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You’re never adequately prepared when you hit the slopes for the first time every season. There are so many specific muscles that haven’t been activated since your last ride the previous season. Here are several exercises to trick your body into thinking you’re skiing and get you fresh and ready for the first day of the season. Get into a routine with these exercises and watch your confidence shine when you hit the slopes.
The squat is probably the most basic as well as the most apparent ski training exercise. Your thighs are the hardest working muscles when skiing. Skiing is like one extended squat exercise.
Remember, to have perfect form, your legs should be shoulder-width apart, and you need to slowly bend your knees until they are parallel to the ground. If you notice that your knees extend in front of your toes you’re doing it wrong and need to retract your hips slightly.
If you feel that you’re not getting enough burn out of a set of regular squats, don’t do more, or do them faster. Instead, add a weight to each hand, and maintain perfect form to get the best out of the simple squat routine.
A good routine to start with is three sets of 10 with a decent 45-second break in between. Extend this to four sets of 20 before you need to add additional weights. There is very little chance of getting injured from a squat movement so that you can push yourself with this exercise.
See also: Why do I get so tired skiing?
It still is possibly one of the most reviled of all exercises known to man, and there are two aspects to the burpee that you need to take into account.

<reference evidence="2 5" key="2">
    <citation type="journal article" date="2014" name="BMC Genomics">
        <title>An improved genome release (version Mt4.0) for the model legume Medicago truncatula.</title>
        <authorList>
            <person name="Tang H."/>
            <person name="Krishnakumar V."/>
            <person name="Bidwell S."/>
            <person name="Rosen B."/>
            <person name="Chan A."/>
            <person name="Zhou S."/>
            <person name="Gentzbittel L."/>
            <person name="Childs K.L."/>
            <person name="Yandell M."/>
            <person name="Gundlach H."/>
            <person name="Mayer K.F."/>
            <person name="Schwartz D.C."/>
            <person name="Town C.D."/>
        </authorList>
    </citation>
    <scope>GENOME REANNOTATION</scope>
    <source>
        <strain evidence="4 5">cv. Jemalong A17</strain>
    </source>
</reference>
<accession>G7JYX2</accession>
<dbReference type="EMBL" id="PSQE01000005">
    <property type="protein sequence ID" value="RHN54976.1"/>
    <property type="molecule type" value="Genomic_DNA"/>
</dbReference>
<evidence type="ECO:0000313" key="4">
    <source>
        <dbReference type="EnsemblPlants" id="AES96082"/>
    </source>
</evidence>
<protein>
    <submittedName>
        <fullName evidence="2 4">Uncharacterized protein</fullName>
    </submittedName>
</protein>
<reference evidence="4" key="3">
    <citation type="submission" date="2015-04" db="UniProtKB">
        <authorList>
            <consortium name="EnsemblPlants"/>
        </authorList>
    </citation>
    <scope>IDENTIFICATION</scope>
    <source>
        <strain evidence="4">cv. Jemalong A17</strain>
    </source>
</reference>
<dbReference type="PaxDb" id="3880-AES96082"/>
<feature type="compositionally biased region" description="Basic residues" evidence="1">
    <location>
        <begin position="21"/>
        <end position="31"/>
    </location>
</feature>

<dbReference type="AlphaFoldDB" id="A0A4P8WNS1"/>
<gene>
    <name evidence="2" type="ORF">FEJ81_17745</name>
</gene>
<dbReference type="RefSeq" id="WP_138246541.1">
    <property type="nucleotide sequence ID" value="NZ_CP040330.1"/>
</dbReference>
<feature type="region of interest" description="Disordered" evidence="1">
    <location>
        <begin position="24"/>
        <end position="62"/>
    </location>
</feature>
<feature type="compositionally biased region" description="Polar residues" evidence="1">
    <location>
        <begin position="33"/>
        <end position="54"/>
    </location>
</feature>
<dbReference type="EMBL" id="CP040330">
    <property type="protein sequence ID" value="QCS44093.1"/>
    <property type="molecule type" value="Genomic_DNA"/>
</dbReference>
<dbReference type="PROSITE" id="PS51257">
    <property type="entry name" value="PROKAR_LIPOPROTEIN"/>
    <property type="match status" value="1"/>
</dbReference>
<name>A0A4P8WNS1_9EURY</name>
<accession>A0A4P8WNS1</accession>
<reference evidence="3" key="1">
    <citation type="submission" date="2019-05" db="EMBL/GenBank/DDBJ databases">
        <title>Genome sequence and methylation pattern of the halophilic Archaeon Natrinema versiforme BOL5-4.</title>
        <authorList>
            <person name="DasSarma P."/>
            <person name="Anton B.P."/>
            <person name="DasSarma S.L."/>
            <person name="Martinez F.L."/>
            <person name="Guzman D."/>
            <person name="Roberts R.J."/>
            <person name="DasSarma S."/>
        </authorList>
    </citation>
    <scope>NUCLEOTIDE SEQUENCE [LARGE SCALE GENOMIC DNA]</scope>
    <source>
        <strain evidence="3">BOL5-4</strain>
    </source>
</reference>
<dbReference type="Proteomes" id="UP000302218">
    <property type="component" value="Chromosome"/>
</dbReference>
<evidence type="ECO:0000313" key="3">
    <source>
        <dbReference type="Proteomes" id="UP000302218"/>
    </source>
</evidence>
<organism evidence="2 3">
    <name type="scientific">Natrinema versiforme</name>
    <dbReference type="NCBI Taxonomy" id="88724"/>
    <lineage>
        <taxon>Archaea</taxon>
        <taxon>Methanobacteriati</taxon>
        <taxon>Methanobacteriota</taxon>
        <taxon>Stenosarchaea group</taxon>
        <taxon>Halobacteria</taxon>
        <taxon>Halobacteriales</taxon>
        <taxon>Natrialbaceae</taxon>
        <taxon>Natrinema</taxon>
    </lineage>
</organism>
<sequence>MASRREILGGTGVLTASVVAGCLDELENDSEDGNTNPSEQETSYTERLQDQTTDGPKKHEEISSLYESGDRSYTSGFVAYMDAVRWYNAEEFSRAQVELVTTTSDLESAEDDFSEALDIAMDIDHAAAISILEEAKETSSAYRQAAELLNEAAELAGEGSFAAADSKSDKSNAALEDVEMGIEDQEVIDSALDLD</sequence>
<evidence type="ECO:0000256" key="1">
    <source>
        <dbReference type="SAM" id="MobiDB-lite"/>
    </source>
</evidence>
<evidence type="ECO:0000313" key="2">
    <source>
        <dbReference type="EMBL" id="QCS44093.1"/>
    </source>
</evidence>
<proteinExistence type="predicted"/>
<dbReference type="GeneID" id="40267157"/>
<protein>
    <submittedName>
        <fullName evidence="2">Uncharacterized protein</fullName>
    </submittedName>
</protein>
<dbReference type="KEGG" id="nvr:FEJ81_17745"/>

Firstly, they are quite technical, and the most crucial element of the burpee is the perfect form. Secondly, when perfected and included in your daily routine, they do so much more than make you fit for skiing. It is one of the greatest workouts for skiing, but it also stretches, and opens up stiff areas and helps you work on your balance.
The burpee takes a little time to perfect. It is considered an advanced calisthenics move, so it’s essential to take your time and perform them with proper form to avoid injury. You also need to understand that to perform it flawlessly, there needs to be a flow and smoothness in the transition.
Starting from a push-up position, the most technical aspect of the move is the very first transition from stretched out. You need to quickly jump your feet forward until they are next to your hands, and that movement can cause some strain on a stiff back and spine.
Burpees work your thighs and glutes and build up your skiing muscles as well as some fast-twitch reactions. Even 20 a day is extremely helpful in your quest to be skiing fit, but more than that would be extremely beneficial.
If you were stuck indoors and urgently needed to train for a running race, the best way to do this would be by executing perfect-form lunges, and enough of them to work up a full sweat. It’s not that hard to break out into a sweat if you do them correctly and at a slightly heightened pace.
Lunges activate all the big muscles in your thighs and glutes, and the most effective in doing a moderate workout indoors, in a relatively short time. Proficiency in lunges means a level of overall fitness and a level of specific ski fitness.
Lunges are great for strength as well as balance, but they do need to be done with good form. The two things that are probably most important for skiing and snowboarding are strength as well as balance. You need to align your body correctly over one foot, and this means your balance needs to be spot-on, and it gets better with practice.
You need to begin with your feet held together. Then you need to smoothly step either leg forward and bend. The front leg should now form a right angle. At this stage, your other (back) leg should be your back leg should just about touching the floor. Try to do 15 repetitions three times for a start with a short rest in between each set.
The best tip is to keep your upper body straight. Your shoulders should be back and relaxed, with your chin pointed up. It is important to try and keep your core engaged at all times.
4. The Plank
Strength emanates from your core. If you have a strong core, you have power and potency when skiing, mainly focused around your lower back and abs. The only way to get a strong core is to activate the core muscles, and the best and smoothest exercise to do this is the Plank.